Hong Kong should join mainland China in embracing education reform, and reject a return to ‘normal’
- Going back to how things used to be might be a relief but it still leaves unsolved many lingering problems in Hong Kong’s education system
- With improved policy, a new perspective and integration of education technology, we could usher in an age where free, quality education is available to all
But it is worth taking time to think about whether returning to “normal” is the ideal goal. For all its challenges, Covid-19 has provided an unprecedented opportunity to rethink and reshape our education system, and we should not squander it.
A survey found that more than 200,000 Hong Kong households do not have a personal computer – only 33.9 per cent of households with a monthly income of less than HK$10,000 (US$1,300) have one, for example. Conversely, the figure is 96.5 per cent for households with a monthly income of more than HK$50,000.
But even when access to hardware was not a problem, internet connections were often too unstable to support streaming videos. A staggering 65 per cent of Hong Kong students had to study on their phone last year. Many had to rely on free internet from businesses such as McDonald’s and 7-Eleven, risking infection and having their lessons disrupted when the 30-minute free Wi-fi access ended.
To protect children’s mental and physical health, the new regulations ban written exams for pupils aged 6 and 7, and pupils in other years of compulsory education will only have to take examinations once a term. Written homework has been banned for first- and second-graders, and limited for junior high students to no more than 1.5 hours per night.
Teachers on the mainland will be required to rotate schools every six years to ensure top talent is evenly spread among schools. Also, schools are banned from setting up priority classes for gifted students.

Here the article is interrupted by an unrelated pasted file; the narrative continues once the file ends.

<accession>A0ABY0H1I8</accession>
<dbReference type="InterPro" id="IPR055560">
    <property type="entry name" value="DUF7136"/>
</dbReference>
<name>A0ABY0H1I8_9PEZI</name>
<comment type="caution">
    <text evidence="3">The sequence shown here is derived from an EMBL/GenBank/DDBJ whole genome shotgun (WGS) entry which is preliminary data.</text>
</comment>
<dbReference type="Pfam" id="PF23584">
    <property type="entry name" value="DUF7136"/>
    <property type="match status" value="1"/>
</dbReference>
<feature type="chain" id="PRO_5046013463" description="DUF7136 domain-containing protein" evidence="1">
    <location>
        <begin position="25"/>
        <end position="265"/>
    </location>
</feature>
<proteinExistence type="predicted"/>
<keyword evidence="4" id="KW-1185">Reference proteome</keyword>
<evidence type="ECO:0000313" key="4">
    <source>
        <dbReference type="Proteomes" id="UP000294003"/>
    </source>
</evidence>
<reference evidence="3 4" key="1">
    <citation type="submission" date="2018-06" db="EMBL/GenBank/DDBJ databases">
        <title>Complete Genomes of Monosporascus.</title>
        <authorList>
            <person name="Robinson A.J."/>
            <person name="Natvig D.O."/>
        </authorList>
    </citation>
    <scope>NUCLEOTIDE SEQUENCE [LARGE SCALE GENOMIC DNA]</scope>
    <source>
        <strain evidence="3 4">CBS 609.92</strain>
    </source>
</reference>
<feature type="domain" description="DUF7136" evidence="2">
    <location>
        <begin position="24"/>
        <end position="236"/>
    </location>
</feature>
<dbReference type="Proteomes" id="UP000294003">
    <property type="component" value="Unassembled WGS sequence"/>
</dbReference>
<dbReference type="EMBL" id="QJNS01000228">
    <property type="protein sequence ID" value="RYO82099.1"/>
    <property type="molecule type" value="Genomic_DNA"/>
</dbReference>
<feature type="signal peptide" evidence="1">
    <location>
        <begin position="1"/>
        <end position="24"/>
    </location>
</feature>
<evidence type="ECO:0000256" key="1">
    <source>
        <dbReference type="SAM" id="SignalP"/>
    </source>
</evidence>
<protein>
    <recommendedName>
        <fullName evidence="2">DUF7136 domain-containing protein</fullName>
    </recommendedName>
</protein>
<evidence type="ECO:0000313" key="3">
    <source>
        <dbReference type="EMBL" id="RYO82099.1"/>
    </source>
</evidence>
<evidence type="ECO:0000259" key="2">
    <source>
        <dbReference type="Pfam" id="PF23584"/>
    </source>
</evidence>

While imperfect, the premise behind these changes makes sense. Compulsory education should not overburden children, be excessively costly for families or necessitate hours of additional study in tutorial centres just to get by.
But even though there are serious challenges, the exciting reality is that these are some of the most fixable in the history of public education. With a combination of improved policy, a change in perspective and intelligent integration of useful education technology, we could usher in a golden age for education where free, quality education is available to everyone.
When done right, edtech can enable student autonomy through self-paced learning while enhancing interactive and collaborative learning in class. The key is to ensure students have equitable access to technology while educators and parents have the support they need.
With all the technology and resources available, why not aspire to a society that has truly equal access to education at primary, secondary and tertiary levels? Let’s take this opportunity to dream bigger and make a plan that serves all Hongkongers for decades to come.
David Bishop is a principal lecturer in the Faculty of Business and Economics at the University of Hong Kong